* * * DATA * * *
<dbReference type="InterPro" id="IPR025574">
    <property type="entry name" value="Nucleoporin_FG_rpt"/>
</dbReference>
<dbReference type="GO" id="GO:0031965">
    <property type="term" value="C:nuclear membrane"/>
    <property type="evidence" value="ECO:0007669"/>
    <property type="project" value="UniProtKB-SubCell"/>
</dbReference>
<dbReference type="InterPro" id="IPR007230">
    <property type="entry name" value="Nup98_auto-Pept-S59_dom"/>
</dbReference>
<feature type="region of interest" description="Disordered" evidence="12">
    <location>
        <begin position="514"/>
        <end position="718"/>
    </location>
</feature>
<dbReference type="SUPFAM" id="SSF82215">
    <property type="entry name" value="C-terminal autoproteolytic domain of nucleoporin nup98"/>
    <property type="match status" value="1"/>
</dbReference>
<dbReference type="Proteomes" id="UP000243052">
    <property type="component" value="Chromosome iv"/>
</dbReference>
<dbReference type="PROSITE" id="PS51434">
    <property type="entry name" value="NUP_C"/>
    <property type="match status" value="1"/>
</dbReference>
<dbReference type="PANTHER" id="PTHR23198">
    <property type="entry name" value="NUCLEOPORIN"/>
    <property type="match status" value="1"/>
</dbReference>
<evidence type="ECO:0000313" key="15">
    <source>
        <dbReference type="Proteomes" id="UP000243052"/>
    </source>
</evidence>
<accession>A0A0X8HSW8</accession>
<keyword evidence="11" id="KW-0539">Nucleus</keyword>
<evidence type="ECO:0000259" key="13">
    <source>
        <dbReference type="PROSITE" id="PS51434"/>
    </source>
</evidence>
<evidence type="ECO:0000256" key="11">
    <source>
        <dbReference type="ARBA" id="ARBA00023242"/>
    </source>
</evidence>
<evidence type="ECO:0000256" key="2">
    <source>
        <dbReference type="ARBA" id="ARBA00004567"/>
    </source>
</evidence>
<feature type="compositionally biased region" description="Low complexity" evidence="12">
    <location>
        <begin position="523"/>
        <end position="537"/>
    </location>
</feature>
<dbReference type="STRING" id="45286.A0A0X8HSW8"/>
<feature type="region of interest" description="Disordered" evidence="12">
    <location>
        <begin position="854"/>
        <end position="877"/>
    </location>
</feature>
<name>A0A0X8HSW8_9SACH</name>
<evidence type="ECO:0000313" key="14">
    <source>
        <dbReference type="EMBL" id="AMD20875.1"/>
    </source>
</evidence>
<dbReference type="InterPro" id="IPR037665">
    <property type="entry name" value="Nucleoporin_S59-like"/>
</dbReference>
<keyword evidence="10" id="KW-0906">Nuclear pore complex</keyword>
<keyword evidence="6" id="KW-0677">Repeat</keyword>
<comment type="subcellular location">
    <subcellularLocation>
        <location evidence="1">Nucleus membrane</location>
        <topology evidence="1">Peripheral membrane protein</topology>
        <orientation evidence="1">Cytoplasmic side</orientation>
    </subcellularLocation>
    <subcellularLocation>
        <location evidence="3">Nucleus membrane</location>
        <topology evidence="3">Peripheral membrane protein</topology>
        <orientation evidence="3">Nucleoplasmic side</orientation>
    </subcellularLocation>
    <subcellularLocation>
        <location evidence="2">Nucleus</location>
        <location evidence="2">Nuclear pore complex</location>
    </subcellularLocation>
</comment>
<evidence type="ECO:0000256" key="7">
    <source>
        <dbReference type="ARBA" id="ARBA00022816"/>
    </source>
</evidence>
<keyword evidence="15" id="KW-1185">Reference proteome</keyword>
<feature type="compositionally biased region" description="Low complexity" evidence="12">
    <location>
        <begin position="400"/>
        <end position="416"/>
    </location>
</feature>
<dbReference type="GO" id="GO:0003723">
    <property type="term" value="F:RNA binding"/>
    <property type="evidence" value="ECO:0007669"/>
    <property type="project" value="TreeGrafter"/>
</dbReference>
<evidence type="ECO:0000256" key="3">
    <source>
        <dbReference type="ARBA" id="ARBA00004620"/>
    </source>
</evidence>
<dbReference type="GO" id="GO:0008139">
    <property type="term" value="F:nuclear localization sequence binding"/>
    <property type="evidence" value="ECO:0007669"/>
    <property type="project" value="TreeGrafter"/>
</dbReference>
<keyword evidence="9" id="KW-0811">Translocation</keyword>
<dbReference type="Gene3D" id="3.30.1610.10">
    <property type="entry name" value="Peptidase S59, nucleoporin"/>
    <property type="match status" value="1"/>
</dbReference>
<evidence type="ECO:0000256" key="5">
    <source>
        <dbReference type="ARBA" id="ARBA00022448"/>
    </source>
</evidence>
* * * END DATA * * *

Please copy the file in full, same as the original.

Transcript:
<dbReference type="InterPro" id="IPR025574">
    <property type="entry name" value="Nucleoporin_FG_rpt"/>
</dbReference>
<dbReference type="GO" id="GO:0031965">
    <property type="term" value="C:nuclear membrane"/>
    <property type="evidence" value="ECO:0007669"/>
    <property type="project" value="UniProtKB-SubCell"/>
</dbReference>
<dbReference type="InterPro" id="IPR007230">
    <property type="entry name" value="Nup98_auto-Pept-S59_dom"/>
</dbReference>
<feature type="region of interest" description="Disordered" evidence="12">
    <location>
        <begin position="514"/>
        <end position="718"/>
    </location>
</feature>
<dbReference type="SUPFAM" id="SSF82215">
    <property type="entry name" value="C-terminal autoproteolytic domain of nucleoporin nup98"/>
    <property type="match status" value="1"/>
</dbReference>
<dbReference type="Proteomes" id="UP000243052">
    <property type="component" value="Chromosome iv"/>
</dbReference>
<dbReference type="PROSITE" id="PS51434">
    <property type="entry name" value="NUP_C"/>
    <property type="match status" value="1"/>
</dbReference>
<dbReference type="PANTHER" id="PTHR23198">
    <property type="entry name" value="NUCLEOPORIN"/>
    <property type="match status" value="1"/>
</dbReference>
<evidence type="ECO:0000313" key="15">
    <source>
        <dbReference type="Proteomes" id="UP000243052"/>
    </source>
</evidence>
<accession>A0A0X8HSW8</accession>
<keyword evidence="11" id="KW-0539">Nucleus</keyword>
<evidence type="ECO:0000259" key="13">
    <source>
        <dbReference type="PROSITE" id="PS51434"/>
    </source>
</evidence>
<evidence type="ECO:0000256" key="11">
    <source>
        <dbReference type="ARBA" id="ARBA00023242"/>
    </source>
</evidence>
<evidence type="ECO:0000256" key="2">
    <source>
        <dbReference type="ARBA" id="ARBA00004567"/>
    </source>
</evidence>
<feature type="compositionally biased region" description="Low complexity" evidence="12">
    <location>
        <begin position="523"/>
        <end position="537"/>
    </location>
</feature>
<dbReference type="STRING" id="45286.A0A0X8HSW8"/>
<feature type="region of interest" description="Disordered" evidence="12">
    <location>
        <begin position="854"/>
        <end position="877"/>
    </location>
</feature>
<name>A0A0X8HSW8_9SACH</name>
<evidence type="ECO:0000313" key="14">
    <source>
        <dbReference type="EMBL" id="AMD20875.1"/>
    </source>
</evidence>
<dbReference type="InterPro" id="IPR037665">
    <property type="entry name" value="Nucleoporin_S59-like"/>
</dbReference>
<keyword evidence="10" id="KW-0906">Nuclear pore complex</keyword>
<keyword evidence="6" id="KW-0677">Repeat</keyword>
<comment type="subcellular location">
    <subcellularLocation>
        <location evidence="1">Nucleus membrane</location>
        <topology evidence="1">Peripheral membrane protein</topology>
        <orientation evidence="1">Cytoplasmic side</orientation>
    </subcellularLocation>
    <subcellularLocation>
        <location evidence="3">Nucleus membrane</location>
        <topology evidence="3">Peripheral membrane protein</topology>
        <orientation evidence="3">Nucleoplasmic side</orientation>
    </subcellularLocation>
    <subcellularLocation>
        <location evidence="2">Nucleus</location>
        <location evidence="2">Nuclear pore complex</location>
    </subcellularLocation>
</comment>
<evidence type="ECO:0000256" key="7">
    <source>
        <dbReference type="ARBA" id="ARBA00022816"/>
    </source>
</evidence>
<keyword evidence="15" id="KW-1185">Reference proteome</keyword>
<feature type="compositionally biased region" description="Low complexity" evidence="12">
    <location>
        <begin position="400"/>
        <end position="416"/>
    </location>
</feature>
<dbReference type="GO" id="GO:0003723">
    <property type="term" value="F:RNA binding"/>
    <property type="evidence" value="ECO:0007669"/>
    <property type="project" value="TreeGrafter"/>
</dbReference>
<evidence type="ECO:0000256" key="3">
    <source>
        <dbReference type="ARBA" id="ARBA00004620"/>
    </source>
</evidence>
<dbReference type="GO" id="GO:0008139">
    <property type="term" value="F:nuclear localization sequence binding"/>
    <property type="evidence" value="ECO:0007669"/>
    <property type="project" value="TreeGrafter"/>
</dbReference>
<keyword evidence="9" id="KW-0811">Translocation</keyword>
<dbReference type="Gene3D" id="3.30.1610.10">
    <property type="entry name" value="Peptidase S59, nucleoporin"/>
    <property type="match status" value="1"/>
</dbReference>
<evidence type="ECO:0000256" key="5">
    <source>
        <dbReference type="ARBA" id="ARBA00022448"/>
    </source>
</evidence>